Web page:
A year ago this month, as the United States Women’s National Team demolished Japan to win their third Women’s World Cup title, Crystal Dunn watched the same way 25 million other Americans did: from home.
Dunn, the diminutive 24-year-old star of the National Women’s Soccer League’s Washington Spirit, was by most accounts the 24th player on the 23-person World Cup roster ― manager Jill Ellis’ final cut before the team traveled to Canada. It caught her by surprise.
“I wasn’t really anticipating not being a part of the World Cup,” Dunn said after a training session with the Spirit in early July. “I was upset and pissed.”
But when the Americans head to Rio de Janeiro in August to pursue an unprecedented fourth consecutive Olympic gold medal, the heartache that came with missing out on the World Cup can finally go away. After a year in which she broke out as the top goal-scorer in the NWSL, Dunn has also emerged as one of the USWNT’s most versatile, and potentially most important, young players.
She’s good enough to help you however she’s needed.” Former USWNT defender Kate Markgraf on Crystal Dunn
“One thing that Crystal has proven is that she’s been a winner at every single level,” said former USWNT defender Kate Markgraf, now a broadcast analyst for ESPN. “I first saw her at the U-20 World Cup, and she was the MVP for me. You watch her in college and she’s dominating at forward. She’s a match winner, at every single level she’s played at.”
“She’s good enough,” Markgraf added, “to help you however she’s needed.”
Dunn played right back in the early stages of her national team career, both for the youth side that won the under-20 World Cup in 2012 and in her first matches for the senior team. It was a more defensive role than she’d played for the Spirit and, before that, at the University of North Carolina, where she led the Tar Heels to the 2012 national title and won the Hermann Trophy as collegiate soccer’s top player.
In Rio, Dunn will return to her natural attacking role as part of a revamped American front line that, for the first time in more than a decade, will be without Abby Wambach, the world’s all-time leading goal-scorer who retired after the World Cup. Two other forwards ― Sydney Leroux and Amy Rodriguez ― will miss the Olympics due to pregnancy.
Their absences have created an opportunity for Dunn, but she began to prove she belonged as an attacker almost immediately after missing out on the World Cup. National team stars like Carli Lloyd and Alex Morgan might have been the names drawing huge crowds to NWSL matches in the month after they won the Cup, but it was Dunn who was busy setting the league ablaze.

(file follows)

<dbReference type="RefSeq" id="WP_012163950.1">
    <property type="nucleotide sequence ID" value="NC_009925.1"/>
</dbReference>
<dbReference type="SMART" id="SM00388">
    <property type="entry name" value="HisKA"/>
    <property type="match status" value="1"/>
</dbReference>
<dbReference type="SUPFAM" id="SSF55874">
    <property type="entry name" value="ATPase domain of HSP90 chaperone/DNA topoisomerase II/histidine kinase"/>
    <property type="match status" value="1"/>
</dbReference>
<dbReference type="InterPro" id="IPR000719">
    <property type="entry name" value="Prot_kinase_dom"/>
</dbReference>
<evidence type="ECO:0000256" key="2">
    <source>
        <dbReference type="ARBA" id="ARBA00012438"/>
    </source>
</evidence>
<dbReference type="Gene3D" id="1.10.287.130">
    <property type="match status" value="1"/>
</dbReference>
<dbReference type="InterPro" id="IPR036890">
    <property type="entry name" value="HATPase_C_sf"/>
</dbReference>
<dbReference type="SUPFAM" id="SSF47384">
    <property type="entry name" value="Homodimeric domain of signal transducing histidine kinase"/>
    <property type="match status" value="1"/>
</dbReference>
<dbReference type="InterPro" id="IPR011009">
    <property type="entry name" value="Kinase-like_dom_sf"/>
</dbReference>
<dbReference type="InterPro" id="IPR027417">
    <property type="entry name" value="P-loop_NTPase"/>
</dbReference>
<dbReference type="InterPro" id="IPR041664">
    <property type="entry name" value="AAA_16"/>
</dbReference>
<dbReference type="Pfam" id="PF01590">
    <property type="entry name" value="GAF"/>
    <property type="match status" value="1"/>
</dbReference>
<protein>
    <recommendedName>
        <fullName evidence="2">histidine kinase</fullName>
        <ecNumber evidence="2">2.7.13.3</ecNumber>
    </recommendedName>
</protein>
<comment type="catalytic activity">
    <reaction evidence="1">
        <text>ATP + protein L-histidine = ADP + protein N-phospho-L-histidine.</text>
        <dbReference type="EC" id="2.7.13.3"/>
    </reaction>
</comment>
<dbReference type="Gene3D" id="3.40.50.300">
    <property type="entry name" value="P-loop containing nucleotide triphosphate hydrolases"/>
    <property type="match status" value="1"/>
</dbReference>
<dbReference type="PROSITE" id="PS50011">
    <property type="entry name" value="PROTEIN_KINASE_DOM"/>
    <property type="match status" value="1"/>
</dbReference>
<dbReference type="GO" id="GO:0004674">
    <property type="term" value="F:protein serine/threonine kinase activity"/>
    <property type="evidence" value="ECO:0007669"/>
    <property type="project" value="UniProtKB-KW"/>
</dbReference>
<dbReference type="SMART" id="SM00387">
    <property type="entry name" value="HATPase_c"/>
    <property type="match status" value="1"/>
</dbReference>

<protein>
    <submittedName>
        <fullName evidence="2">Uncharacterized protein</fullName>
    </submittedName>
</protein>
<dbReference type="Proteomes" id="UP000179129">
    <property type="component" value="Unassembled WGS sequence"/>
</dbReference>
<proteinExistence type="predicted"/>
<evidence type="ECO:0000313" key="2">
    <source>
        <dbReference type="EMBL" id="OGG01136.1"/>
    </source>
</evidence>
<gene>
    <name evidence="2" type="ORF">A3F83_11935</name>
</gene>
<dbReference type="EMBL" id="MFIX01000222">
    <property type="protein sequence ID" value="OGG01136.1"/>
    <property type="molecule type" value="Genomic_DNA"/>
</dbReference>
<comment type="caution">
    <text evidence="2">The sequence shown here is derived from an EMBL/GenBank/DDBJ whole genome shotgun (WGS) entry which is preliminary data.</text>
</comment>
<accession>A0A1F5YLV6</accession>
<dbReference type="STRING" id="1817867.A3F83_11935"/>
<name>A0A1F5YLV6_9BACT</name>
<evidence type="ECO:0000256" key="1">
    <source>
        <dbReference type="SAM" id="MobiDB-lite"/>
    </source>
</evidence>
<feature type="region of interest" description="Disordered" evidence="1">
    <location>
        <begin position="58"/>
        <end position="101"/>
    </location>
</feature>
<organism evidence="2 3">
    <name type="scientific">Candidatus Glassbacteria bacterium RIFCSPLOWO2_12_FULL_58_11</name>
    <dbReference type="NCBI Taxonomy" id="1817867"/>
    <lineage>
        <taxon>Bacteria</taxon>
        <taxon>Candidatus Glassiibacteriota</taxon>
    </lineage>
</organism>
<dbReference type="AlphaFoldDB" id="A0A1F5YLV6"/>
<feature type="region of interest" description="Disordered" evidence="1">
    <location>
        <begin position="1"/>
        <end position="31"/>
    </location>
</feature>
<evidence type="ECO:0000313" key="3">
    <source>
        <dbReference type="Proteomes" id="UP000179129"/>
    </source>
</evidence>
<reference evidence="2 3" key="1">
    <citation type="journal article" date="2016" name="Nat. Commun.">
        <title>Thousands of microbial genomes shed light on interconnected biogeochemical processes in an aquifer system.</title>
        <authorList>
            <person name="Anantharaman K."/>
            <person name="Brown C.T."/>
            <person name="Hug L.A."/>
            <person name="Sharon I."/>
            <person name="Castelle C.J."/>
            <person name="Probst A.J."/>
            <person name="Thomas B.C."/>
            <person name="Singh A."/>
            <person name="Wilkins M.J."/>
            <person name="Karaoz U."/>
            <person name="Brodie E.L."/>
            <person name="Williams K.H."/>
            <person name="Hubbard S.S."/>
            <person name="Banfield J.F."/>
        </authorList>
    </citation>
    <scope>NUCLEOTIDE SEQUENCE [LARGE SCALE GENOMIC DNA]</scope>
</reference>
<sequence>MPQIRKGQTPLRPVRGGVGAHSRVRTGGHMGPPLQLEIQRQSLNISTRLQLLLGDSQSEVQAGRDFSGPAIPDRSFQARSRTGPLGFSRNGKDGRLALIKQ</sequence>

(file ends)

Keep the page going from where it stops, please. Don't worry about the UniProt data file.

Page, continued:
She scored six times last August, including a first-half hat trick against the Houston Dash ― a team anchored by Lloyd, the world player of the year. Dunn finished the season with 15 goals, earning NWSL’s Golden Boot award as its top scorer and MVP honors.
“The freedom of being able to be thrown in an attacking position, it’s given me that feeling of, this is where I’m naturally comfortable,” Dunn said. “For the first two and a half years, if I’d played outside mid, maybe I could’ve shown some people what I could really do.”
Dunn’s form carried over to the USWNT’s World Cup victory tour last fall. She scored her first international goal against Haiti in September, then notched another against the Haitians three days later. She put home five goals in a February Olympic qualifier against Puerto Rico. In early March, she scored a stunning game-winner against England ― the World Cup’s third-place finisher ― in the SheBelieves Cup.
Dunn hasn’t yet found her scoring touch for the Spirit this season. Even still, she has bolstered her case for a prominent role on the national team. Her four assists rank second in NWSL, and highlight her evolution into a versatile, creative player who doesn’t have to score to wreak havoc on opposing defenses.
Wambach was a big, physical striker whose legendary heading ability made her a target in the USWNT’s assault on opposing goals for years. But without a similar option to replace her, Ellis has crafted a pacier front line built around creative combination play and speedy forwards like Dunn, Morgan, Christen Press and 18-year-old Mallory Pugh.
That’s a style that better suits Dunn’s abilities, and she’s visibly excited at the prospect of catching opponents used to a more physical American attack off-guard.
“It creates something other countries don’t really know what to deal with,” Dunn said. “Now we’re one-two, givin’ and goin’, and everybody’s like ‘What’s going on?’”
Dunn’s triumph could be seen, too, as one for the NWSL, the upstart women’s league now in its fourth season. For a player who once worried that she would have to go overseas once her collegiate career ended (the NWSL’s predecessor league, Women’s Professional Soccer, folded during her junior year at UNC) the league provided a landing spot ― and a launch pad ― for her run to Rio.
“The NWSL gave me a huge stage to play on and to make a name for myself,” Dunn said. “It’s something I’m always going to hold dear to my heart that this league was around and allowed me to be seen, and for people to be aware of who I was.”
She’ll have to leave the Spirit at a crucial time to go to Rio. The team is currently in second place in the NWSL, with a chance to go to the top of the league’s table Saturday night even while playing without five Olympians. (Defender Ali Krieger will join Dunn on the USWNT; three Spirit players made Canada’s team.) For now, though, Dunn is only focused on helping the USWNT win gold.
“I had to beat out a lot of great players, and it wasn’t easy,” Dunn said. “I suffered through a whole year, and eventually got back to where I wanted to be.”
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